In the June, 2016 issue of Pro Sound News, my editorial delved into the world of standing desks and their application in the studio and live settings. While researching it, I chatted with Michael Hopkins of Kingsland Baptist Church in Katy, Texas, about his facility’s audio system and why he put a Jarvis motorized standing desk beneath his congregation’s Midas Pro9 console. Click here for an Instagram video of the end result, and below is our full conversation:
So to set the stage, what are some of Kingsland's audio needs and how do you handle them?
We mix a full band, choir, 4-6 person praise team every week, with horns and stings on special events. We slam out all 80 inputs pretty regularly.
We use the Pro9 for FOH and our monitor system for the musicians. We use two Klark-Teknik DN9650s to convert the AES50 to Dante. Auxes 1-16 off the Pro9 feed the 1-16 in on the first DN9650, then to a D800 to feed out A-Net for our Avoims. That leaves 16 Matrixes for lobby speakers, streaming audio, subs, etcetera.
We have two FOH engineers most of the time—me and one contract engineer. We rotate out each week from our main sanctuary to our loft service down the hall. For special events, we have brought in a dedicated monitor desk, usually a Yamaha M7CL hooked up to VIA Dante. The Tech Director, J.P. Pruett, also jumps mixing rotation on occasion.
We remix and post all our worship online, so for our broadcast recording, we run Dante into a MacPro feeding Nuendo via a Dante Accelerator Card (128in/128out). Also at FOH, we have a JoeCo 64-in Dante dedicated recorder for an recording backup and virtual soundcheck.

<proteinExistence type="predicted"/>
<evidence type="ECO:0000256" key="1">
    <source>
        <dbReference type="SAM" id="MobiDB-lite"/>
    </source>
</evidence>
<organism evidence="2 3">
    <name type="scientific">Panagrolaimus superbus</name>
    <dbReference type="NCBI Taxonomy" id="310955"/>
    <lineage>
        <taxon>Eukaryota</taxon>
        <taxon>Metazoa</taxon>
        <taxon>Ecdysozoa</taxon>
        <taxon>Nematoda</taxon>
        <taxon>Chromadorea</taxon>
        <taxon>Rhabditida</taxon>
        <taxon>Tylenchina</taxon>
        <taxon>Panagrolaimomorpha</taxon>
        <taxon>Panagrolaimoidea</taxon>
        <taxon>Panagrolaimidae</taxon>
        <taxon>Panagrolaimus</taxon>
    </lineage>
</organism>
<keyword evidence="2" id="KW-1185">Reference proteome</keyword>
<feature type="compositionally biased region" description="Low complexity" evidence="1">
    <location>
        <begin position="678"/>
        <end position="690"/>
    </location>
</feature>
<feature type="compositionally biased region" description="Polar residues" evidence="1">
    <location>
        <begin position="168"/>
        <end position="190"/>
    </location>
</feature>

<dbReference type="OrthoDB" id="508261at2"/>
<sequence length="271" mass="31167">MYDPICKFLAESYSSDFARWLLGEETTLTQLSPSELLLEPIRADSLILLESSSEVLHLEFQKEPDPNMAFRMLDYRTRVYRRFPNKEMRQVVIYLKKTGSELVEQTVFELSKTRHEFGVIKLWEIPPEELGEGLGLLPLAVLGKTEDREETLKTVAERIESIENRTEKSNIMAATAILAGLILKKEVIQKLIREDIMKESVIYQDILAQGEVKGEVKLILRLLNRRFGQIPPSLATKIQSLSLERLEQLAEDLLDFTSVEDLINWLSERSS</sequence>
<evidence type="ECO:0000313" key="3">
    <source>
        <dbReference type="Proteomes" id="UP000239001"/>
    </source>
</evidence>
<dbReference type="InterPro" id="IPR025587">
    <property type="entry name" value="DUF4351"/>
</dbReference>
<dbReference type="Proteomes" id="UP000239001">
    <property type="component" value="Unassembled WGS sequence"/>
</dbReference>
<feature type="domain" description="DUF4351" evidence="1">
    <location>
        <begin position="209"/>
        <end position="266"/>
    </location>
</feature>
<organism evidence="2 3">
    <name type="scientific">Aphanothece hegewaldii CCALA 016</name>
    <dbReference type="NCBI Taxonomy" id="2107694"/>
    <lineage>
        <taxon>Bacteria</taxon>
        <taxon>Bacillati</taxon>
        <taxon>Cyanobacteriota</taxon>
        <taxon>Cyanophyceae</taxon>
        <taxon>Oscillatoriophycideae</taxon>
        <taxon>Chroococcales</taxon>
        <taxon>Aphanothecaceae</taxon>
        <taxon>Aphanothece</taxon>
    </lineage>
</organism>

So what made you look into putting the Pro9 on a motorized standing desk?
I’m on the taller side of things at 6’, 1”, and our desk is low for sight-line purposes—around two and half to three feet—so I would be hunched over all morning when mixing. I saw David’s install and thought it would be perfect for us to try out. [Engineer Dave Stag blogged about putting an Avid Venue D-show on a motorized standing desk when he was working at North Point Church in Atlanta, GA.]
We installed the Jarvis Desk last summer when we purchased the Midas Pro9, so we installed them together. The weight limit of the Jarvis is about 350; the weight of the Midas Pro9 is around 280-300, I think, so we are pretty close to the limit—although the desk has no problems lifting and shows no sign of struggling.
Were there any specific features were you looking for?
We needed a desk that we could put our own desktop surface on, and one that would hold the weight of the Midas.
How did the installation go?
We had our facility’s crew cut a hole in the desktop about three inches bigger then the Midas’s feet and we screwed that into the Jarvis desk. Yeah, we were a little nervous about putting it on at first, but once we put it on, it worked perfectly. With the Jarvis, you can choose the width [between] the legs, so it worked out great—we could fit two racks for equipment in-between the legs and not be any wider then the Midas.
Do you adjust the desk’s height during a service?
We lift the desk up during worship and then during the sermon bumper video, we just lower back down to home position. Jarvis sells a four-preset position controller—we got that and have the desk set to raise 2 inches for every preset, so “1” is Home, “2” is two inches up, “3” is four inches up and “4” is six inches up. It works perfect—even just raising the desk six inches is all I need to not be hunched over all morning.
Has it affected your mix at all?
The standing desk itself hasn’t really changed the way I mix or the mix itself, but the Midas sure has—that 96 K audio is awesome, and those Midas pres!